The beneficial impact of treatment varied by outcome measure: 46% showing an improvement in both medication load and blood pressure, 29% showing a benefit in blood pressure with no reduction in medication load, and 9% showing no benefit in either parameter. Those with the highest Hypertensive Index prior to intervention had the best response to treatment (Fig. 2). This finding was supported in the analysis of two trials of renal artery stenting. Patients entering the CORAL trial had a mean pre-intervention HTi of 93, and gained minimal benefit from treatment. In contrast, Reinhard et al. observed significant benefit following stenting in their cohort, with a mean pre-intervention HTi of 315 (Fig. 3).

Figure 2
figure 2

Scatter graph of pre-intervention hypertensive index and the magnitude of change following intervention. Key: HTi = Hypertensive Index. Spearman’s rank correlation coefficient (rho) = 0.8, p > 0.05.

Figure 3
figure 3

Comparing the baseline hypertension index with the impact of treatment in trials of renal artery stenting. HTi = Hypertensive Index.

Subsets were then allocated based on the response to treatment (Table 2, Table 3). When considering the individual element of improved outcome of blood pressure, 15% had a reduction in medication without an impact on blood pressure (Group 3). Their dependence on fewer antihypertensive agents is, however, demonstrated in the reduction in their Hypertensive Index scores (Fig. 4).

Table 2 Changes in the Hypertensive index by response to medication and blood pressure.
Table 3 Blood pressure and medication values by group.
Figure 4
figure 4

Changes in response to renal artery intervention at discharge in those without significant blood pressure reduction. Key: N = 15. (A) systolic blood pressure (B) diastolic blood pressure (C) number of antihypertensive medications (D) Hypertensive Index.

The Hypertensive Index showed statistically significant change in all patients who achieved a significant change in blood pressure or a reduction in antihypertensive medications as a result of intervention. In those who achieved neither (Group 4), there was no significant change in the Hypertensive Index (Fig. 5). Similarly, 4 patients in whom it was not possible to fully revascularize or remove an ischaemic kidney failed to show any difference in the HTi.

Figure 5
figure 5

Changes in hypertensive index at discharge following renal artery intervention, by subgroup. Key: (A) Group 1 (B) Group 2 (C) Group 3 (D) Group 4.

Comparison with other measures

Receiver operating characteristic (ROC) analysis showed that the Hypertensive Index was superior to blood pressure measurements or medication load alone in identifying a successful intervention (Fig. 6).

Figure 6
figure 6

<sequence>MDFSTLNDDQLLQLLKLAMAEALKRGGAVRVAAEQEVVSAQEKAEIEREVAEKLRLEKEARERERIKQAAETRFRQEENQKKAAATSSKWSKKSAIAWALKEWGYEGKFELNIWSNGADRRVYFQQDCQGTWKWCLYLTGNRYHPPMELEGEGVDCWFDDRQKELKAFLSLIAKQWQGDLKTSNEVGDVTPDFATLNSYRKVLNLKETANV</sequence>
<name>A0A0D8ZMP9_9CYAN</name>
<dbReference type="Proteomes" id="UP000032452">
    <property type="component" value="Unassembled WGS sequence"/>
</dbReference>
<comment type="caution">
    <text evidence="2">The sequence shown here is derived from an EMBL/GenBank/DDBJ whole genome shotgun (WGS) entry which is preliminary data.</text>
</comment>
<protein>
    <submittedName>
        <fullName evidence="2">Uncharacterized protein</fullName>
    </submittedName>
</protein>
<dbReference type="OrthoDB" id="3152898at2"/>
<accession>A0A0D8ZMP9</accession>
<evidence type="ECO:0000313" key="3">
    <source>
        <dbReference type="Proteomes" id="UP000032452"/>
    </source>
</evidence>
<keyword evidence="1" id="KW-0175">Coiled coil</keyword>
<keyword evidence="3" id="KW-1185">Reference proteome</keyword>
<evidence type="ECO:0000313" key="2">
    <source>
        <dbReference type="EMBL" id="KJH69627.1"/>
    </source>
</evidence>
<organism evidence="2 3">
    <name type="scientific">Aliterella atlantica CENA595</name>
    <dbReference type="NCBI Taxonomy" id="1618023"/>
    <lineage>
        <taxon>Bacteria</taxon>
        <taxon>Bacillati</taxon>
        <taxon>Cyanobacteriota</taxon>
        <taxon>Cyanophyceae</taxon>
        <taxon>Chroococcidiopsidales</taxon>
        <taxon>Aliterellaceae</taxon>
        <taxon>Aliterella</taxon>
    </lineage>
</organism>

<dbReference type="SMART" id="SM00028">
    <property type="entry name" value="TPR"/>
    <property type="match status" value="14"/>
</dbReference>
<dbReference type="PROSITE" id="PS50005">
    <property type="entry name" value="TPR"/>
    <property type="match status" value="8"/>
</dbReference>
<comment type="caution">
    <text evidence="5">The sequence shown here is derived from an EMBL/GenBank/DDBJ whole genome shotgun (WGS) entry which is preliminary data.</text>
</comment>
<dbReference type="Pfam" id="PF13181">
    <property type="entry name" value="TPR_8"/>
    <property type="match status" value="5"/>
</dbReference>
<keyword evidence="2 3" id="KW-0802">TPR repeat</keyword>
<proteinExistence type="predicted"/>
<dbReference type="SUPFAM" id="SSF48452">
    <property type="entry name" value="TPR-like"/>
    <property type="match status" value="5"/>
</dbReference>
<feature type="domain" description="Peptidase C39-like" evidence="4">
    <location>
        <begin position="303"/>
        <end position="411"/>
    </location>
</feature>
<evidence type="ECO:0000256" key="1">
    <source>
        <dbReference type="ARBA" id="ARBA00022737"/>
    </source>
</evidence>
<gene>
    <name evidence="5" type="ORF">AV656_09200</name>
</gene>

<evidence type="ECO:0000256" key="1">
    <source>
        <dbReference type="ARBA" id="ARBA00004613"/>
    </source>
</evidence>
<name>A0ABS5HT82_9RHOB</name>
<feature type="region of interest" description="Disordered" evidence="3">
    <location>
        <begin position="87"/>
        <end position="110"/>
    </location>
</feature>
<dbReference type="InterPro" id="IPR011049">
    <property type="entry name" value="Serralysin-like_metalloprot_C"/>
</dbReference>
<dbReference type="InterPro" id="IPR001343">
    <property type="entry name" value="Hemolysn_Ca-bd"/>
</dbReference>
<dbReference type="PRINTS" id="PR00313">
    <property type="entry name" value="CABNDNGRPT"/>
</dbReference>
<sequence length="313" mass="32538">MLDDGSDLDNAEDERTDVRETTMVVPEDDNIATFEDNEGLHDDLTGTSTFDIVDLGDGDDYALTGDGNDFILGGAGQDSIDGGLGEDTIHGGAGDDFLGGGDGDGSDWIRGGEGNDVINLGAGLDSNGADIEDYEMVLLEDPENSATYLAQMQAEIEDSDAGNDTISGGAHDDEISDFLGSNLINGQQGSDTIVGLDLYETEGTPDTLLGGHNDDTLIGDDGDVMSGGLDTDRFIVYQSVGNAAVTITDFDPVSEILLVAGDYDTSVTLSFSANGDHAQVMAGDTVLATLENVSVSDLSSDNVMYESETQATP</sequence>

ROC analysis comparing the hypertensive index with other measures of success. AuC: area under the curve. Key: (A) Hypertensive Index (B) Systolic Blood Pressure (C) Diastolic Blood Pressure (D) Medication Load.

The addition of alternative combinations including diastolic blood pressure, mean arterial pressure and pulse pressure failed to improve the sensitivity of the HTi in identifying beneficial change (Fig. 7).

Figure 7
figure 7

Alternative trialled methods of calculating a Hypertensive Index using measures other than systolic blood pressure alone.

The HTi was then compared against the GWAS method of defining blood pressure8. Whilst the GWAS method outperformed blood pressure or medication load alone, it had a smaller area under the curve (AUC) than the Hypertensive Index (Fig. 8).

Figure 8
figure 8

Comparing the Hypertensive Index with the method used in the Genome-wide association study on blood pressure. Key: (A) Hypertensive Index (B) GWAS Study method.


The aim of treating hypertension is to effectively reduce the absolute level of blood pressure. whilst minimising the drug burden in the number of medications. It is increasingly recognised that the prescription complexity itself is an additive burden that may impact on compliance. However, these twin aims of hypertensive treatment may be obscured in trials of mechanical treatment by the impact on, and reporting of, the two endpoints separately—the absolute blood pressure and the number of medications to achieve this. Measurement of either, in isolation, may lead to an underestimate of the overall benefit from intervention. Thus, a novel measure of the burden of hypertension was derived that is based on the equal contribution of both factors to an individual patient—the Hypertensive Index. Using this as an outcome measure in patients who have undergone interventions for hypertension has shown this to be an interesting measure of effective treatment that may be more holistic than either parameter taken in isolation, and a better measure of therapeutic impact.